Modern gossip forums dedicated to celebrity scandal have themselves become the topic of scrutiny recently. There is a difference between gossip and abuse. The charity Glitch published a report stating online abuse is worse than before lockdown.
I have long suspected that while social media incentivises conflict, tempting otherwise good people to forget the impact hastily written words can have, sexist and phobic abuse online is just written evidence of a centuries-old social problem.
Beauty writer Sali Hughes recently made a documentary for Radio 4 exploring the impact of targeted harassment, some disturbingly obsessive; when Caroline Flack died by suicide in February, it sparked a national conversation about vitriolic media scrutiny combined with relentless online nastiness, something she’d spoken out about.
However, not all discussion about those in the public eye is abuse. Some is undeniably malicious, and persistent. But there is also old-fashioned indiscretion. As once your grandmother might casually comment on, say, Cilla Black, in the privacy of her living room while watching Saturday night TV, such chat increasingly take place online. Surprise, surprise: these passing remarks are not always very nice.
Of course, it’s often women who are picked apart, scrutinised for anything they do publicly. That it is largely women who post on gossip sites too doesn’t diminish this. The old tools of patriarchy in keeping women in check by policing their behaviour have never been put back in the toolbox.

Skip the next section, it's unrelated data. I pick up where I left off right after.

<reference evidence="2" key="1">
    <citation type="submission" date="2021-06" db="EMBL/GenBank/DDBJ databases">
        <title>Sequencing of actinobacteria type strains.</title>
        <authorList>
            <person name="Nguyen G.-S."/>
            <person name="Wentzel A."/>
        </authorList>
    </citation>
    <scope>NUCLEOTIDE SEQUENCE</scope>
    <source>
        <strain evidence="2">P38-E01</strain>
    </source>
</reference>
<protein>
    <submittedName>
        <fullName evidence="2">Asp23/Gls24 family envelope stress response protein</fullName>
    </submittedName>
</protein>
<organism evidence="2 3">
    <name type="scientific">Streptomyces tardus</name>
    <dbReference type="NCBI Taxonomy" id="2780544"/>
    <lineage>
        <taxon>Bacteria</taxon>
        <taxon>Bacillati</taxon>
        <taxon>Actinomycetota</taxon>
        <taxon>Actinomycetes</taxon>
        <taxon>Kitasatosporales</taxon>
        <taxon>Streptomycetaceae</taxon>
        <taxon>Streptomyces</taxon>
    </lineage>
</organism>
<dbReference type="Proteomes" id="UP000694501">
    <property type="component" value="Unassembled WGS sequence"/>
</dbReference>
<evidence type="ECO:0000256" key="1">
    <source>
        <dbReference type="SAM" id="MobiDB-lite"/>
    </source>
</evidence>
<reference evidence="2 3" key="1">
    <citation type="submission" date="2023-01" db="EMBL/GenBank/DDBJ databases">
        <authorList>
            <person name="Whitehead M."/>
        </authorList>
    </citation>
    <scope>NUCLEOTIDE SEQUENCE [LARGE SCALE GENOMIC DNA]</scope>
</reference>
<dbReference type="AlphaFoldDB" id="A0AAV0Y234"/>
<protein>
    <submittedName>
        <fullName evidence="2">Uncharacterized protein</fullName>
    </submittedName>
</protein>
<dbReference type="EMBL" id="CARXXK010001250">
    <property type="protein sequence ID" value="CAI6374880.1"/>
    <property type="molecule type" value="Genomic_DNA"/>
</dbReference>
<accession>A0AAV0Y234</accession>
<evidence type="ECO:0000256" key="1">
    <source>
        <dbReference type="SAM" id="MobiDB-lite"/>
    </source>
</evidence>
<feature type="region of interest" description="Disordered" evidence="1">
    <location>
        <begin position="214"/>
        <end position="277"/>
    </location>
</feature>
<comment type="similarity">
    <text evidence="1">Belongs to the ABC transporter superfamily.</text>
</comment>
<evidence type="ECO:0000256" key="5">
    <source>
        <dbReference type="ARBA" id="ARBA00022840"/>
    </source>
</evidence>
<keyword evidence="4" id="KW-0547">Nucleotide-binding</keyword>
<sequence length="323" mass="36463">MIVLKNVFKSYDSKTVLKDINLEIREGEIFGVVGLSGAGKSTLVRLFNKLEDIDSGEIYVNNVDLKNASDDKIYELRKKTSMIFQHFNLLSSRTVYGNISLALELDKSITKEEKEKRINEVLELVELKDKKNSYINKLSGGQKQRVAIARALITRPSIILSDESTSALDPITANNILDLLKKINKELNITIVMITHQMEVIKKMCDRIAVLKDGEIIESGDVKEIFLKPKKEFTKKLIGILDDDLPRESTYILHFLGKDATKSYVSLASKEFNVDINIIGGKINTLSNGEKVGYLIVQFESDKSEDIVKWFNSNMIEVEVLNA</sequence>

But I wonder: seperate from abuse, does gossip in the era of online celebrity ever serve a constructive purpose? Are these forums ways to question the output of Twitter, Instagram, and Youtube stars without suffering a social media pile-on from fans?
Social media has been slow to set conditions for new generations of influencers, who amass huge followings, often getting a bigger audience than print press or radio and TV broadcasts, and those are subject to Ofcom and other regulatory bodies. The Competition and Markets Authority has been cracking down on ‘hidden ads’, fining undisclosed paid-for content such as dodgy diet teas and gifted trainers.
But in crafting themselves as a sort of product, leveraging personal brand for monetary gain and cultural capital, isn’t it inevitable influencers will receive public reviews, just as any other consumer product does? Publishers and writers have to take responsibility for what they put out into the world; consumers negatively review music and films. Social media stars are also publishers, pumping out information. Where is the responsibility and oversight?
As I looked through some gossip sites, like Tattle and Reddit’s Blogsnark, I wondered if there is some sort of community function being performed. Who has the power in these situations? Forum users, even collectively, don’t wield the cultural sway of the object of their attention. Rather, it’s the influence social stars have on others, and dubious claims about health and well-being, that they often take umbrage with.